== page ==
Intermission: Slave Play

(image courtesy of piqsels.com)

Guess what’s still closed? Broadway! Guess what else is still closed? Everything! Well, minus Georgia.

Spring has sprung, honey, and this is the time of year that I’m usually in my theatre zone. In a regular year (i.e. a year without a global pandemic), I would be binging on all of the new hits that the Great White Way has to offer the best way that I, a college student in rural Mississippi with no money and no New York experience whatsoever, could. Oh, how I long to once more jam to the leaked cast recording albums of the new musicals, absorb every article from my favorite critics, binge the bootleg recordings of shows on YouTube filmed from the last row in the balcony before they are deleted, and read the scripts of new plays. Oh, and of course, look forward to the Tony Awards in June.

Well, most of that’s not possible! Is anything possible right now except misery? Believe it or not, yes. If you are a Broadway junkie like me (NOTE: I didn’t say “Theatre Kid”, this isn’t for them.) and you want to have some sort of 2020 Theatre experience, this review begins a new series of articles where I will provide some insight on some of the newest plays. How long will this series last? Weeks? Months? Who knows! Literally, does anyone know what day it is? I have lost all sense of time.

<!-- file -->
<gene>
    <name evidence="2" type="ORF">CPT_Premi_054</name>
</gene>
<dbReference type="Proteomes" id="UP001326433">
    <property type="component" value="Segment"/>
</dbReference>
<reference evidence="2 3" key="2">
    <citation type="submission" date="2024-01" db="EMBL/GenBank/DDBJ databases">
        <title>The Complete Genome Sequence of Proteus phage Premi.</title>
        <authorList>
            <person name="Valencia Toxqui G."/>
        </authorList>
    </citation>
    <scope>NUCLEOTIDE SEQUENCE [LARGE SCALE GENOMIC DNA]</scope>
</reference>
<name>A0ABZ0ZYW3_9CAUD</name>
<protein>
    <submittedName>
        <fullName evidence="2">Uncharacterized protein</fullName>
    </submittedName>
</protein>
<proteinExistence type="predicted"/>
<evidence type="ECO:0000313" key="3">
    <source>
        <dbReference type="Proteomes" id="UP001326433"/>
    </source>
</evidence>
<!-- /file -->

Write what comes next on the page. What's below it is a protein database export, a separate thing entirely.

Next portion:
For the record, I am discussing the scripts of plays (not musicals) that arrived in the now-capped 2019–2020 Broadway season. These are the texts that have been published for all to read, so if I ignite a curious flame within my reader to seek out the books of these shows, keep in mind they are available via online retailers! Sort of like watching POV’s of rollercoasters, it won’t be the full experience by any means but it’s something.

Enough yapping. I begin my Intermission series by examining one of the most exciting plays of the season, Slave Play by Jeremy O. Harris. If you are bored out of your skull this quarantine and are seeking some carnal and pyscho-social stimulation while shacked up, how does a day of Antebellum Sexual Performance Therapy sound?

Yes, you read right.

Slave Play opens in the Civil-War era MacGregor Plantation in Virginia. In the first act, we are given three vignettes involving: a black female slave (Kaneisha), and a white male overseer (Jim); a black male slave (Phillip), and a white mistress (Alana); a black male slave (Gary) and a white male hired hand (Dustin). Each take place in a different part of the grounds of the home, each progress into a period of tension between the two, and each conclude with a wild sex act accompanied by contemporary music, such as the black female slave grinding on her overseer to “Work” by Rhianna.